Needlessly cheap user interface

It’s tough to cram clothes in the Haier’s little basket.

The is sold in many different markets worldwide, where many different languages are spoken. Instead of creating different displays with names for cycles, the folks at Haier instead used a number to represent each cycle and slapped a sticker on the front of the washer to provide translation. This works, but it's extremely inelegant. Furthmore, it’s tough to cram clothes in the Haier’s little basket. Due to the lack of wheels it’s also tough to drag it over to the faucet. However, that still may be easier than a trip to the laundromat.

The must ride on its performance, for it has little in the way of features to speak of.

Clothes emerge from a wash without stains, but water retention, fabric handling and debris removal is subpar. In the 47 minute Standard cycle, the displayed superior stain removal ability. This would be impressive performance for a washer of any size, let alone a wee portable.

If you're paying for your own water, the HLP23E will certainly increase your bill.

The displayed superior stain removal ability. However, this performance doesn't come cheap. If you're paying for your own water, the will certainly increase your bill. Despite its tiny tub, the Delicates cycle used a whopping 43 gallons of water, while other cycles used about 27. Your yearly water bill will probably increase by at least $50. If you decide to use hot water for washes, expect a higher energy bill, too. On average, living with the for a year will cost $55.

If you hate lugging clothes to a laundry room or laundromat, consider making a small investment in the Haier HLP23E.

It's easily found on sale for under $250, and it does a really good job lifting stains. Expect to notice its presence on your electric and water bills, however, because this little Haier had some of the highest energy and water usage we've ever seen. It is almost to the point that it defeats the purpose of a washer that operates in low space, low infrastructure areas. It used much more electricity than an average full-size washer, too. At least the HLP23E can hold its own against larger washers when it comes to stain removal.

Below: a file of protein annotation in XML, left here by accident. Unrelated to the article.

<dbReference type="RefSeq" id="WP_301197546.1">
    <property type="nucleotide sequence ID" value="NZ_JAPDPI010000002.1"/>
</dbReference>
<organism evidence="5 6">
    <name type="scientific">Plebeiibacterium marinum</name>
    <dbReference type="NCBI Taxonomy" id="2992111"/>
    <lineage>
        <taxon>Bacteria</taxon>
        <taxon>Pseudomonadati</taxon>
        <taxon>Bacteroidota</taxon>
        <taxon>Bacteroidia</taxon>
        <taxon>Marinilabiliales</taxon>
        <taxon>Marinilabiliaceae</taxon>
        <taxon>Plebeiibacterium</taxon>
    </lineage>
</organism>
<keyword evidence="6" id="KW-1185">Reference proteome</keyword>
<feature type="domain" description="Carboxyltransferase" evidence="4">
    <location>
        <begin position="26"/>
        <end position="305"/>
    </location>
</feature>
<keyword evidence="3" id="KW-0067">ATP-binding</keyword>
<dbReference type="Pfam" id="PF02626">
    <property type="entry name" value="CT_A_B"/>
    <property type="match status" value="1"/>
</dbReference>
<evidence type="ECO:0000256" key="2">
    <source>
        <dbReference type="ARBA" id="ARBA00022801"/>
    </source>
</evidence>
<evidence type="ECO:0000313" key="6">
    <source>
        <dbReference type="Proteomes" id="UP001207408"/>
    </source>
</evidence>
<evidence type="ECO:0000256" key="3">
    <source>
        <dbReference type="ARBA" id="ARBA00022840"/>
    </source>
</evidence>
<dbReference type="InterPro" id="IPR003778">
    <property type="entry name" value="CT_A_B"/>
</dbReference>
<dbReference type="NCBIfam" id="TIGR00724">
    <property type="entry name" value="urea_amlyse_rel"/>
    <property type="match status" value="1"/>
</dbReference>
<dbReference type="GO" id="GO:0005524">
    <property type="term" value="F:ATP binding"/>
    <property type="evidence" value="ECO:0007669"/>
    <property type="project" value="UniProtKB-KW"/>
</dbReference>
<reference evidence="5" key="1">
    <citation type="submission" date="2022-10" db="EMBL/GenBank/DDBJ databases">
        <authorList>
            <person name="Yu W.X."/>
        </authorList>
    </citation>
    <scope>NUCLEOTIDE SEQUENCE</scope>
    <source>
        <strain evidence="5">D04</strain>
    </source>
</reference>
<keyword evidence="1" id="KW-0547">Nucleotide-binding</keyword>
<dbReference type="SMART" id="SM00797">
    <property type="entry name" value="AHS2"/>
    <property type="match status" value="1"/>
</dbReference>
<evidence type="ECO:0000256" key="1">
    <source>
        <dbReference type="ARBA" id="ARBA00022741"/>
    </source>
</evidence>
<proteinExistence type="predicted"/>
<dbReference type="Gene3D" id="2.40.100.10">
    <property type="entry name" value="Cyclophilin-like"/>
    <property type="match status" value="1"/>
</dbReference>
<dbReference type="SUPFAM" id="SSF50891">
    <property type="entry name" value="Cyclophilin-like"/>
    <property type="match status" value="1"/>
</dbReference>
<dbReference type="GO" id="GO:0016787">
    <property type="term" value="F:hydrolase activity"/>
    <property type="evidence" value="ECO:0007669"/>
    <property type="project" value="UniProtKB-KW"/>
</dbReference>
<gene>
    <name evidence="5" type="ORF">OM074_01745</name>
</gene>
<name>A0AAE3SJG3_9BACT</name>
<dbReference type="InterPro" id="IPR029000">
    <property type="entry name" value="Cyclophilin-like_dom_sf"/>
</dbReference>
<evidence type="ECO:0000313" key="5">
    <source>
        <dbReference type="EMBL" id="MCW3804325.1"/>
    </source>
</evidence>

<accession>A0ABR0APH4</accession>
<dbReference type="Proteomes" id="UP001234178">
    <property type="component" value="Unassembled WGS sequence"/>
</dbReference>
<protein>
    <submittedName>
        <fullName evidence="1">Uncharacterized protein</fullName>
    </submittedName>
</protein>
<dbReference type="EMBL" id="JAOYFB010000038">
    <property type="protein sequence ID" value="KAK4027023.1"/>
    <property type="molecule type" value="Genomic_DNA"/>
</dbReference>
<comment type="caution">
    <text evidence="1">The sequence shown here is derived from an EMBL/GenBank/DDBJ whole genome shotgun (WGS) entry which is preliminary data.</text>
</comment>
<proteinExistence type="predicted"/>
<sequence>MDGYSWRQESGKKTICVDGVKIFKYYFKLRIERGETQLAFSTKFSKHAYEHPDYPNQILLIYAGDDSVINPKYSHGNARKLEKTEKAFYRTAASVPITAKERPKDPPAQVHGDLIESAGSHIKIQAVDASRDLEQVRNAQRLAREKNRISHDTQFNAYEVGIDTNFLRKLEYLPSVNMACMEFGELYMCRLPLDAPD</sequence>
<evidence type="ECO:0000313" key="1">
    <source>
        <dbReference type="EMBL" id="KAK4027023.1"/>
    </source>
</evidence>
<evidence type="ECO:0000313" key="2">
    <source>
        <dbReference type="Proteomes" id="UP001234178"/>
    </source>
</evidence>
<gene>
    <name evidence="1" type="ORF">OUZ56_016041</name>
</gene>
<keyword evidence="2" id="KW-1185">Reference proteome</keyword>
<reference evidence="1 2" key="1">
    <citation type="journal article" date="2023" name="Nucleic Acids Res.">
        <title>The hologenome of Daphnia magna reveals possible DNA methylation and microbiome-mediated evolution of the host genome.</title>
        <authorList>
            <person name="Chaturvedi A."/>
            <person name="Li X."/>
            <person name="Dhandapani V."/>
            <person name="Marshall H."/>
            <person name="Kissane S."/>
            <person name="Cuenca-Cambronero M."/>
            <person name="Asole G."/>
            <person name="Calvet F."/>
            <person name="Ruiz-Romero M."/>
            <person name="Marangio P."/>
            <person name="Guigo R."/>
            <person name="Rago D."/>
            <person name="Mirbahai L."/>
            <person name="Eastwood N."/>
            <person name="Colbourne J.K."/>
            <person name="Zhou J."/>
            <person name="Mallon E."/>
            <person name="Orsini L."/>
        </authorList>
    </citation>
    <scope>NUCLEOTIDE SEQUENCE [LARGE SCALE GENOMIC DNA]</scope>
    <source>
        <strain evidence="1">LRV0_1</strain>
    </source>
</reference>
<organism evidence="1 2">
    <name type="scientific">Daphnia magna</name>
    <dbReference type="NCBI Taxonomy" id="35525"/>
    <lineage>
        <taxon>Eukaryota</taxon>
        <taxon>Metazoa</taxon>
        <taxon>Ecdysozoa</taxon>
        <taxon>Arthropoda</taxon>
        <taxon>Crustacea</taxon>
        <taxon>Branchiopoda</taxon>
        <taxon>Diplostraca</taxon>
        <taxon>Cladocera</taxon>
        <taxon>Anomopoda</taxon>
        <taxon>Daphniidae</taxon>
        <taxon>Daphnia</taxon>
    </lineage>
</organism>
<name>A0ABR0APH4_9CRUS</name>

The only feature that matters on the HLP23E is its portability, but for some people, that goes a long way. If dragging your dirty laundry up the block for a public spin is consistently the low point in your week, and if features and water bills are the furthest things from your mind, you may want to consider adopting this little appliance.

The had a powerful cleaning performance, especially considering its size. This washer is also convenient, as it can be operated anywhere there is a faucet. Yet, this concept of operating in an area with little space and less infrastructure seems defeated by the 's lack of efficiency. We estimate that a year of working with this washer will cost you $55.

An army of s could drink rivers dry.

We hooked the into water and watt meters to determine its drain on household resources. We ran every cycle this washer had to offer and recorded the resource usage. We calculate that this Haier will add about 448 kilowatt-hours to your yearly bill. To put that in perspective, the U.S. Energy Information Administration reports that the average monthly usage is 958 kilowatt-hours. The water meter gave us no better news either. The Gentle cycle used over 40 gallons. Overall, we expect the yearly operating cost of the to top $55.

A washing machine should do some cleaning

To determine a washer's cleaning performance we use strips of cloth stained with the common enemies of cleanliness. Each strip is divided up into sebum (sweat), oil, blood, red wine, and cocoa. After select wash cycles, strips are taken out and scanned by a light spectrometer. These readings are compared to control samples to determine how much of the stain has been lifted. The Normal and Heavy Duty cycles carried similar performances. They even powered through greasy stains.

Meet the testers

Keith Barry

Keith Barry

Former Editor in Chief, Reviewed Home


Keith was the Editor in Chief of Reviewed's appliance and automotive sites. His work has appeared in publications such as Wired, Car & Driver, and CityLab.

See all of Keith Barry's reviews

Checking our work.

We use standardized and scientific testing methods to scrutinize every product and provide you with objectively accurate results. If you’ve found different results in your own research, email us and we’ll compare notes. If it looks substantial, we’ll gladly re-test a product to try and reproduce these results. After all, peer reviews are a critical part of any scientific process.

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